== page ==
Fresh fears for school sports as crucial Ofsted probe is held up

by Guardian, December 29, 2012

Olympic organisers and Labour accuse the government of failing to deliver the sporting legacy it had promised

The government's commitment to a post-Olympics sports legacy for young people was called into fresh question as it emerged that the only official report into current levels of sport in schools has been delayed by at least six months after its author was made redundant.

As Britain's medal-winning Olympians – including cyclist Bradley Wiggins, heptathlete Jessica Ennis and Paralympic swimmer Ellie Simmonds – are showered with New Year honours, there is growing suspicion that the coalition is trying to conceal the fall-off in sports provision in schools since it came to power.

State school quotas for universities face axe following protests

by Telegraph, December 28, 2012

Controversial admissions rules intended to force leading universities to take more students from state schools are to be reviewed after protests.

Under rules introduced last year, universities wanting to charge higher tuition fees of up to £9,000 a year are expected to recruit more low-income students, with their attendance at state school being one of the major criteria.
Nick Clegg, the Deputy Prime Minister, suggested that tutors should be willing to offer places to students from state schools on the basis of lower

Tory grandee attacks Gove's 'huge mistake' on new exams

by Independent, December 27, 2012

Former Education Secretary Lord Baker says plans for EBacc will not outlive the Government

Children should transfer schools at the age of 14 rather than 11, a former Education Secretary, Kenneth Baker, has proposed, in what would be the biggest shake-up to primary and secondary schooling for decades.

In an exclusive interview with The Independent, Lord Baker argued that his Conservative successor Michael Gove had made "a huge mistake" with his plans for an English Baccalaureate at 16, as it would lead to thousands of pupils switching off schooling in their last two years of compulsory education.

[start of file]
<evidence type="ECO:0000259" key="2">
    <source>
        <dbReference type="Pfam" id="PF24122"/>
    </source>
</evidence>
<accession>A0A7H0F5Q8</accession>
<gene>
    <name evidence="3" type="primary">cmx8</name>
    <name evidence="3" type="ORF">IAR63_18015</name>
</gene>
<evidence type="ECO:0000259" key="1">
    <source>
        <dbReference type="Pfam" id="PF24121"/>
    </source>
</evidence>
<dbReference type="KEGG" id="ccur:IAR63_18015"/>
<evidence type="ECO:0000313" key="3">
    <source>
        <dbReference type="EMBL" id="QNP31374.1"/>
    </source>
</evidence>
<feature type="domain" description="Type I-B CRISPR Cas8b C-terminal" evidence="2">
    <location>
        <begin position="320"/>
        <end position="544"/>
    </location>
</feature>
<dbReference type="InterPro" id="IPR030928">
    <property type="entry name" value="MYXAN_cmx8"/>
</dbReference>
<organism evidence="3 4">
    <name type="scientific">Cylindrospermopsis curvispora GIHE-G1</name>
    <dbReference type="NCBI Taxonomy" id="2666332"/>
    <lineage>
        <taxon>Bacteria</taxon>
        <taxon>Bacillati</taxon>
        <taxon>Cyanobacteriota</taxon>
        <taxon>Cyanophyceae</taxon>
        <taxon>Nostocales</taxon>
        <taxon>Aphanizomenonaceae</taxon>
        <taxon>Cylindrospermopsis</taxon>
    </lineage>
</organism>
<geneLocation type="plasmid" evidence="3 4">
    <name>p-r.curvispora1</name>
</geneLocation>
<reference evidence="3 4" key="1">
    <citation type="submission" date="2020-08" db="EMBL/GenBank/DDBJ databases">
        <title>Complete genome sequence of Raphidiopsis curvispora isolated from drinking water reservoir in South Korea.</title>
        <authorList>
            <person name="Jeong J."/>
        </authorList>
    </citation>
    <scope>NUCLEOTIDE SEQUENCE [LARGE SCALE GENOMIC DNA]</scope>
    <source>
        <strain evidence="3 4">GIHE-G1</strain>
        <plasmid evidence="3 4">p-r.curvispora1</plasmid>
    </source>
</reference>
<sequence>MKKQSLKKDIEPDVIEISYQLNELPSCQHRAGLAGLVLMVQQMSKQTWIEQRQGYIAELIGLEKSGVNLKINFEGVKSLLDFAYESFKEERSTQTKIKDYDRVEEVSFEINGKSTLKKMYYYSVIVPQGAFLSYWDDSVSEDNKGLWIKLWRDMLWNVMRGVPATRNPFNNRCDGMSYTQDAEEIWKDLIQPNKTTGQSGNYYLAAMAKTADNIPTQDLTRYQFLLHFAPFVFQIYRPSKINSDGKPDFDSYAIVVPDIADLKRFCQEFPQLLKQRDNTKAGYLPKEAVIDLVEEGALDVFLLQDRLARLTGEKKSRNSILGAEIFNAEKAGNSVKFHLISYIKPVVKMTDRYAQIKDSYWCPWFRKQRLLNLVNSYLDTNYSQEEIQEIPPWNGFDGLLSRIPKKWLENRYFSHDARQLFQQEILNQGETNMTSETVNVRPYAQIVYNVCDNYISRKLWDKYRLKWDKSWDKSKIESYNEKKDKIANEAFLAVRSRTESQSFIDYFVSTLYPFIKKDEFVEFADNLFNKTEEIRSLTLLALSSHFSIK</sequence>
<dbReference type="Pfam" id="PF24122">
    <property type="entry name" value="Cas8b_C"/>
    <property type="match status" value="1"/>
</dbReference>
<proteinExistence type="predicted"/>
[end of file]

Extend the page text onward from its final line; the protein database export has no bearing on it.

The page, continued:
Up to four children a day caught with weapons in schools

by Telegraph, December 26, 2012

Up to four children a day are caught with weapons including a ninja star, rifles, knives and knuckle dusters in Britain’s schools, figures showed today.

Almost 1,600 weapons were seized from schools over the last five years, figures from 20 of the 52 UK police forces showed, the equivalent of 4,150 weapons across the UK.
Many are being handed reprimands and warnings by police who have found a haul including axes, daggers, catapults and imitation guns.
Chris McGovern, chairman of the Campaign for Real Education, said: “If children are going into school and they feel threatened, then you can forget everything else.

Kent head teachers quizzed over plans for new 11-plus test

by Kent On Line, December 24, 2012

Classified as 11 Plus.

Thousands of pupils could be taking a changed 11-plus test if head teachers accept proposals for a shake-up designed to make it "tutor-proof".

Kent County Council, the largest selective education authority in the country, has asked head teachers for their views on a range of changes that could be implemented by 2014.

It follows a review carried out by a working party set up in response to growing concerns that the test favours those who can afford private tutors.

Competition for places, particularly at west Kent schools, has intensified in recent years and several have become "super-selective" - taking children who achieve the top marks.

Latin and Greek 'should be taught in every school' – report

by Independent, December 23, 2012

Latin and Greek GCSEs have lost much of their "intellectual force" and should be replaced by tougher new O-level-style exams, say campaigners.

Students who take the subjects at Oxford receive lessons in basic grammar and syntax because their school education has been so lacking, according to the Parliament Street report. Too often, the report argues, the school syllabus is closer to studying classical civilisation than the language.

New idea to help NEETs and overweight children

by Cambridge News, December 21, 2012

Ambitious entrepreneurs at Judge Business School have come with a social enterprise to help children lose weight, and young people find work and a future.